Vassiliki Veros is an Australian librarian with a wicked sense of wit, a ferocious reader agenda and a love for books so deep I am in awe of her. I asked her to be a guest blogger at the Divas to share with us her passion. Would would have thought she’d give us a post at once funny and poignant.
I’ve been thinking and dreaming about bookshelves for many years. And I think that, for most readers, this is quite normal. So, when I discovered the website http://bookshelfporn.com/ I found myself in the midst of ecstasy. Everyday, this site gives me the short, satisfying, pleasure of viewing bookshelves from around the world; in bookshops, libraries, marketplaces and in private homes.
These are images that excite my visual senses, they tease me with their sexy lines, their tight corners, and the promise of discovering reading sensations. Soft-focus photographs bring to life the much used, much handled, bookshelves fondled by the hands of many lovers and the newer buildings, with untouched, erect shelves, standing proud, beckoning, open wide to virgin crowds pouring over their tomes.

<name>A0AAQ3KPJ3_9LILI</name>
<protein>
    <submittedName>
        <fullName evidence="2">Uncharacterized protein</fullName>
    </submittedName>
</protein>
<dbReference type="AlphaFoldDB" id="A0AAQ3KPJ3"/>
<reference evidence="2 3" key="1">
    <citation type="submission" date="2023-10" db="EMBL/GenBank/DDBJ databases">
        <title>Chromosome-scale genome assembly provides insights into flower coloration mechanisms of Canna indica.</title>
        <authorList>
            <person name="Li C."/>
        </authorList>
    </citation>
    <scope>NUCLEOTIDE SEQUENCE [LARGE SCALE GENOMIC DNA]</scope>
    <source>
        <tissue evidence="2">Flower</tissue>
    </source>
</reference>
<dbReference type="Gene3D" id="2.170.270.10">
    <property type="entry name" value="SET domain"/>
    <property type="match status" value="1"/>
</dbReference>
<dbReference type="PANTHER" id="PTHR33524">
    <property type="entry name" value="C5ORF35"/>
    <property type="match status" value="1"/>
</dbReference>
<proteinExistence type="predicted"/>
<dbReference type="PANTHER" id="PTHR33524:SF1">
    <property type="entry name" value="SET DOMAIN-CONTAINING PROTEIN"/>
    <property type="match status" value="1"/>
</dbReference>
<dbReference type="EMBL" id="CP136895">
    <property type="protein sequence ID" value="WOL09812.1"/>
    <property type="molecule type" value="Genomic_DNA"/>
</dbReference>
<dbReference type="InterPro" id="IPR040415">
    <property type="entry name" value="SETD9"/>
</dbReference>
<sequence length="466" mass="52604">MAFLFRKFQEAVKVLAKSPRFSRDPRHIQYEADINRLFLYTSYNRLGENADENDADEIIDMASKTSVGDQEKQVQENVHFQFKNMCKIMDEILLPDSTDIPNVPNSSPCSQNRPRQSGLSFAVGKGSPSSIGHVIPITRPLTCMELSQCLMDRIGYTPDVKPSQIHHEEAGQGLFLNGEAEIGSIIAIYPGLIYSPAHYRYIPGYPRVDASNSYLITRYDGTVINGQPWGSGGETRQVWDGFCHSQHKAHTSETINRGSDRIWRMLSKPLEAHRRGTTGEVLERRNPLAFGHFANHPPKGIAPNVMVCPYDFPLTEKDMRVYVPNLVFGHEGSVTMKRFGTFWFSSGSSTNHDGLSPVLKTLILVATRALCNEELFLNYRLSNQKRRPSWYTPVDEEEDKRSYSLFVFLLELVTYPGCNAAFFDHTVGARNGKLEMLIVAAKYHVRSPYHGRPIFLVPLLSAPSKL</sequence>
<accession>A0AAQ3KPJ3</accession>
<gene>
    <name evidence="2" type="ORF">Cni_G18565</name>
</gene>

These images are just fleeting dreams, and though I fantasize about visiting these bookshelves, running my hand along their banisters, mounting their stairs and losing myself in the sumptuous moment of being surrounded by unknown books, I can only sample some of their wares. Some will leave me wanting, some will not be satisfying and yet others leave me gasping for more… but this voyeurism is only momentary.
However, my own bookshelves, I would never call Bookshelfporn. I have a relationship with my bookshelves, they have served me as I have served them. I have run my hand along my rows of books, gently fingering their spines, lovingly turning their pages, hearing their words whispered in my ears. These wonderful, hard, timber shelves hold up my books that I have chosen to keep close forever, positioning them for my pleasure, my exultation in their words and my revelling in the fortune that they are mine.
Some of my books are old, weathered and loved, other books are newer but all of them have touched my heart, captured my soul, and have allowed me to lose myself in the ecstasy of reading their pages until that breathless moment when the world goes quiet at the sound of a book reaching its end. And then, I gently find a space on my still-rigid shelves who will keep my love safe. For what I feel for them is not gratuitous, it is not a fleeting slamming of books against shelf waiting for the next patron to try them out. It is the thrill, the joy and the comfort that the bookshelves, and all that they carry, are a part of me. For this is Bookshelferotica.